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RickI 02-05-2015 03:41 PM

The Life & Times of Big John McLaughlin

A throwback over 50 years ago dealing with a prominent diver/stuntman/scene mechanic in adventure movies, John McLaughlin. I have met John several times over the years in Ft. Lauderdale on or near the beach around the Swimming Hall of Fame and at dive shows. I've have been impressed with his work in several favorite movies, most notably "Thunderball" and the more recent "Into the Blue." There is an excellent article about his life and times with lots of behind the scenes commentary of now classic underwater adventure films.

More at
DPV shark?
Putting the plane into position for the filming of "Into the Blue" off New Providence in the Bahamas.

There are still more images and discussion about John's adventures at:


RickI 04-21-2020 11:53 AM

I am very sorry to say that big John has passed on. He will be remembered by so many local residents, colleagues in Diving and the film business, and indirectly by adventure movie fans everywhere whether they knew John or not.

“A message from Cal Deal:
I’m very sorry to report that our good friend Big John died this afternoon. He was 93.

According to his daughter Yvonne, he had been dealing with some medical issues in recent months, but he died peacefully in his sleep at their home near Charleston, South Carolina.

I first met John at the water’s edge on Fort Lauderdale Beach. He saw my camera, asked if it was a Nikon, and our conversation was under way. It didn’t abate in any meaningful way until he moved out of state years later.

One of my favorite Big John stories concerns the time he punched a shark that had intruded on the set of a James Bond movie. John was setting up a shot that would feature Sean Connery. A shark suddenly appeared in the small set and swam toward him. John instinctively bopped it on the snout. The shark quickly swam out of the shot, but the camera had been rolling and the scene was so good that the moviemakers shot it again from a different angle — after replacing John with Sean Connery. In the final edit it appears to be Connery having the face-to-face encounter with the live shark!

As a stunt diver, John played a key role in the underwater battle scenes of the greatest Bond movie of all: “Thunderball.” He was the white-haired villain Largo!

Sad, sad news.


RickI 04-21-2020 12:23 PM

More about Big John at:


including a list of his screen work:

Movies Big John Worked On:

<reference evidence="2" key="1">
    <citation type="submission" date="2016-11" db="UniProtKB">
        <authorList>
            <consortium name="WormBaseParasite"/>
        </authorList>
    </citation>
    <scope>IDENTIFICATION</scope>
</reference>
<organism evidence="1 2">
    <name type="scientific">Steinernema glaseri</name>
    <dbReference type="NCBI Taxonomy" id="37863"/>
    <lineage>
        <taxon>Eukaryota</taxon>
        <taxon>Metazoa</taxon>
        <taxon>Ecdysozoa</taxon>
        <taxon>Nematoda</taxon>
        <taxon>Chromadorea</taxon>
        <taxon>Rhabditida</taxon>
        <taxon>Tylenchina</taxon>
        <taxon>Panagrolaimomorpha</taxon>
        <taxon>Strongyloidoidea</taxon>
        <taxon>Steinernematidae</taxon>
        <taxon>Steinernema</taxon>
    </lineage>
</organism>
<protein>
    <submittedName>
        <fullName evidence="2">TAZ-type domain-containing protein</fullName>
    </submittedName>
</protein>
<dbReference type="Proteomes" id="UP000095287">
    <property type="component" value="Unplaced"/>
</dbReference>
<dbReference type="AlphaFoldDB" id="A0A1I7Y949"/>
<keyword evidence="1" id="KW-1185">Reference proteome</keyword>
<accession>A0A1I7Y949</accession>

Day of the Dolphin
“Joe” Panther
007 Thunderball
007 The Spy Who Loved Me
007 Goldfinger
Key West
The Daring Game
Caddy Shack
“Namu” the Killer Whale
007 Never Say Never
Lady in Cement
Hello Down There
Around the World Under the Sea
Harem Flipper
Gentle Ben
Jaws Revenge
Star of India
Police Academy V
Lucky Lady
Caddy Shack II
“Mako” the Jaws of Death
Fair Game
Donnie Brosco
The Insider Specialist
Strip Tease


Spanners Key
Gentle Ben
Fantasy Island
240 Robert
Six Million Dollar Man
Wet Gold
Bionic Woman
New Flipper

A IMBd listing which needs to be expanded:

RickI 04-24-2020 12:16 PM

Steve Singer posted this on Facebook:

Bill Raymond put this nice bio together for the Broward Maritime Museum display about John.

Movie Double, Stunt Diver, Cinematographer

Big John was born in Charleston, SC on January 27, 1927. At a young age he knew he wanted to be a Navy diver. World War II broke out and he joined the U.S. Navy, serving as a machinist. After the war, John became an oil rig diver in the Gulf in the ‘50s. He later joined the Divers Training Academy of Miami and became one of their top instructors, teaching hard hat diving, scuba, demolition, decompression, salvage and rebreathers. He met u/w stuntman Courtney Brown and Ivan Tors, producer of Sea Hunt, who gave him his name Big John, because there was already a John McLaughlin in the Screen Actors Guild. Big John taught Lloyd Bridges how to dive and doubled for him in underwater scenes. He also became the u/w double for Sean Connery in several of the 007 movies, and drove a jet ski in Thunderball between the twin hulls of the Tropic Rover, a 150-foot catamaran built in Ft Lauderdale in 1960.

As a civilian, Big John was asked from time to time to help the Navy on deep salvage dives, and made a test emergency swimming ascent from a depth of 300 feet for Capt. George F. Bond, developer of the theories of saturation diving, and dived as deep as 520 feet using neon as a mixed gas, for Dr. Bill Hamilton, foremost authority on mixed gas diving.
His passion for the underwater environment led him to join Marine Geologist Bill Raymond in bringing attention to the threat to coral reefs by ship anchors near Port Everglades. They went to the Port Commission, their congressman E. Clay Shaw and the Coast Guard to successfully initiate the creation of a formal, charted anchorage area off Port Everglades in 1989 to protect the local coral reefs.

His safe diving practices served him well; he never suffered the “bends.” He worked on 29 movies and 13 TV series.

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